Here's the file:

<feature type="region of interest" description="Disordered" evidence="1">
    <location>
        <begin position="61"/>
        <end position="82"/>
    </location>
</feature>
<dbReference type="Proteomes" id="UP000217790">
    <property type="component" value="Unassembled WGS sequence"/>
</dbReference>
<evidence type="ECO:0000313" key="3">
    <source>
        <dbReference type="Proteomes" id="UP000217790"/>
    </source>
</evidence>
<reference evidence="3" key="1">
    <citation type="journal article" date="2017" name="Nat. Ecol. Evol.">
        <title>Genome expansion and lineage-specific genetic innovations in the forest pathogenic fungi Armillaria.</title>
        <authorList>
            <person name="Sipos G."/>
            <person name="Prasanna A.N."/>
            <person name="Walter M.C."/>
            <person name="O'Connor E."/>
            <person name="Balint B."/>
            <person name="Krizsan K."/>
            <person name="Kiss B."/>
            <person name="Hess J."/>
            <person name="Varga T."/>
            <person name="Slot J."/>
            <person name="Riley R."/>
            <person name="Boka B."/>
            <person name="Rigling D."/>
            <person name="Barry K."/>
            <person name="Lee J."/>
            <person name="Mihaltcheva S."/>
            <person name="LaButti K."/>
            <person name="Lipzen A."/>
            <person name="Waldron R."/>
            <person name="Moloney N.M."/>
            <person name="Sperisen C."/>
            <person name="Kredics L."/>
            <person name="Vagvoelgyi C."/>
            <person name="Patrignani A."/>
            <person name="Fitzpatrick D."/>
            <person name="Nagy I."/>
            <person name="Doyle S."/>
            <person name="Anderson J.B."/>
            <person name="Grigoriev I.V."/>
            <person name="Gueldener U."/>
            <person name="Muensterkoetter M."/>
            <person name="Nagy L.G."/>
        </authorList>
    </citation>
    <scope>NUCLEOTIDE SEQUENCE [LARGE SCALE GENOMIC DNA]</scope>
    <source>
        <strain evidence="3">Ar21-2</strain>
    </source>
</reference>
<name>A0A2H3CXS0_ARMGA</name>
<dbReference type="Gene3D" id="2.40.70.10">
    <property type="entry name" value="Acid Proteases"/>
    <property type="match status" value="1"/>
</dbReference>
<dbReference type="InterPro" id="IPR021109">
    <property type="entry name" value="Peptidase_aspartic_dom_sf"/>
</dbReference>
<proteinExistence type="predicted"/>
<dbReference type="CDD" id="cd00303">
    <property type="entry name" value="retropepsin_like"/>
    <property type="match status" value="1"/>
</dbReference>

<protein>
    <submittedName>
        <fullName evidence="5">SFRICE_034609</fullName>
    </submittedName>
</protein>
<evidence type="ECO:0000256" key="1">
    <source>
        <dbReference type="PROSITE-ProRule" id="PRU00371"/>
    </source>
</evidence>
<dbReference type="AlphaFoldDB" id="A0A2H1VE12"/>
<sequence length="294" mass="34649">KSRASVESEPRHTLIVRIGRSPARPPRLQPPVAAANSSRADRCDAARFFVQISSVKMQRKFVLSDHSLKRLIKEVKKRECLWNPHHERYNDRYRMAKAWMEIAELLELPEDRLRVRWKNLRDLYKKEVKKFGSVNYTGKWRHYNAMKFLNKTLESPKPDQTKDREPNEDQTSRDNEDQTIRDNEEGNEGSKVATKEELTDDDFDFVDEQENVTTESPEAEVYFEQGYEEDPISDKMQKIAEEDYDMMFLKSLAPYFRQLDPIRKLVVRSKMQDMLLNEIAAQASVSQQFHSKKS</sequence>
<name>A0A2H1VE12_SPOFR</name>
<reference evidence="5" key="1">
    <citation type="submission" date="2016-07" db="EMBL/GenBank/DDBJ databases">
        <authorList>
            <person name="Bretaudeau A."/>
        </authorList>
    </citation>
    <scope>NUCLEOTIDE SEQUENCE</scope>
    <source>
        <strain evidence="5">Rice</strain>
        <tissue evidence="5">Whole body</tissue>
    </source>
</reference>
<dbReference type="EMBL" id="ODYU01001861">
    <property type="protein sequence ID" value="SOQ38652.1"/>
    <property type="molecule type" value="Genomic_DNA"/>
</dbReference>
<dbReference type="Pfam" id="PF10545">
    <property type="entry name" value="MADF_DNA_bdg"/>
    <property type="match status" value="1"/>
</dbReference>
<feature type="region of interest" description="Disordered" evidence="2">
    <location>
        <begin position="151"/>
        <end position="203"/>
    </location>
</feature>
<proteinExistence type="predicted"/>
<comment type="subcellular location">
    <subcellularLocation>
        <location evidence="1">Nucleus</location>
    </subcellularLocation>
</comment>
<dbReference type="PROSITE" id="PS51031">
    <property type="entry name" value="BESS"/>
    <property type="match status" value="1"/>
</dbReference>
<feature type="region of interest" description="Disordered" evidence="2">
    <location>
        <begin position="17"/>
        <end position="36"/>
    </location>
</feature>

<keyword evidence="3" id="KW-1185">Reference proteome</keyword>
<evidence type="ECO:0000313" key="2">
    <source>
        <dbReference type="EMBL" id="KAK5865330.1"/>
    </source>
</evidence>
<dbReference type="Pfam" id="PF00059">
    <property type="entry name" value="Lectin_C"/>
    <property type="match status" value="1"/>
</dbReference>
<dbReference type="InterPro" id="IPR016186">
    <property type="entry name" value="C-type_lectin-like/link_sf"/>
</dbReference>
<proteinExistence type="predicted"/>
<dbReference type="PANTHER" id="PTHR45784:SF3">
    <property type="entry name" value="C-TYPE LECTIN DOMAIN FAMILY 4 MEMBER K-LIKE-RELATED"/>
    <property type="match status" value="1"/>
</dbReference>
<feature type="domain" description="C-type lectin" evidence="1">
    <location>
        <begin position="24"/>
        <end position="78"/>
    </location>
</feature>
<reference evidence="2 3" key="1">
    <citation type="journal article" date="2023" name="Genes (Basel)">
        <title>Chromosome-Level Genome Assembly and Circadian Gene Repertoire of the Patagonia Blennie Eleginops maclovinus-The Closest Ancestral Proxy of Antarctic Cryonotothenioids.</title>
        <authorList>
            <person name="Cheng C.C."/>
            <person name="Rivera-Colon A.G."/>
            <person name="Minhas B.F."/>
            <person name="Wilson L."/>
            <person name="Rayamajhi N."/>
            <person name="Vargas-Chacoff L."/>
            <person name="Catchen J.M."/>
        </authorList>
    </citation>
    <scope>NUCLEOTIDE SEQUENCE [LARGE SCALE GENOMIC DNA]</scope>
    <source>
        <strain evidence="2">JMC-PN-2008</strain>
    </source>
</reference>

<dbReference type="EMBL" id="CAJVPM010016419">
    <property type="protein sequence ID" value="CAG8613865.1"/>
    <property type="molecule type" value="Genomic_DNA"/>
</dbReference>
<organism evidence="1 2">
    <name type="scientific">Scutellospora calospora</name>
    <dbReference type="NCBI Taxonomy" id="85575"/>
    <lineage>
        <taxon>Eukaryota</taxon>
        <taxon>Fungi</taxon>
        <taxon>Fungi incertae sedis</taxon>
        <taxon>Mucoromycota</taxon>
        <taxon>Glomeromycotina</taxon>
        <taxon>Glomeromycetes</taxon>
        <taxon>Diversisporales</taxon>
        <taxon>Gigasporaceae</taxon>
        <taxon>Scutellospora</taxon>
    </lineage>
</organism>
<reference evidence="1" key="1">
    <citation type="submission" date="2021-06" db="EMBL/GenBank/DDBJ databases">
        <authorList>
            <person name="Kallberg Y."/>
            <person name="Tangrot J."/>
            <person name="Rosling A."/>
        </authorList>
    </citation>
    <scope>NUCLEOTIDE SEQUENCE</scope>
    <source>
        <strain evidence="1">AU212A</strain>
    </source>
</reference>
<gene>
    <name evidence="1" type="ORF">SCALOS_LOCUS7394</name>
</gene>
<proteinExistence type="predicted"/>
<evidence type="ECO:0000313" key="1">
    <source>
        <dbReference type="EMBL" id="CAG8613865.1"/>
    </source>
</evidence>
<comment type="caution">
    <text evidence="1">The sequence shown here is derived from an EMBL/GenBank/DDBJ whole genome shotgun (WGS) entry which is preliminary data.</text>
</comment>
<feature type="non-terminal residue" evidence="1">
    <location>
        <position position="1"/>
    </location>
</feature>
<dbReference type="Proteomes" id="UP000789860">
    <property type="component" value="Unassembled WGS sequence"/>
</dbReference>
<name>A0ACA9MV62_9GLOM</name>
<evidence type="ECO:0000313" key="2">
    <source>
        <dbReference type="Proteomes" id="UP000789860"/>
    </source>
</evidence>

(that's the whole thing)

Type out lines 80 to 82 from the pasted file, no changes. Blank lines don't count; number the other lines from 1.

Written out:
</evidence>
<dbReference type="AlphaFoldDB" id="A0A2H1VE12"/>
<sequence length="294" mass="34649">KSRASVESEPRHTLIVRIGRSPARPPRLQPPVAAANSSRADRCDAARFFVQISSVKMQRKFVLSDHSLKRLIKEVKKRECLWNPHHERYNDRYRMAKAWMEIAELLELPEDRLRVRWKNLRDLYKKEVKKFGSVNYTGKWRHYNAMKFLNKTLESPKPDQTKDREPNEDQTSRDNEDQTIRDNEEGNEGSKVATKEELTDDDFDFVDEQENVTTESPEAEVYFEQGYEEDPISDKMQKIAEEDYDMMFLKSLAPYFRQLDPIRKLVVRSKMQDMLLNEIAAQASVSQQFHSKKS</sequence>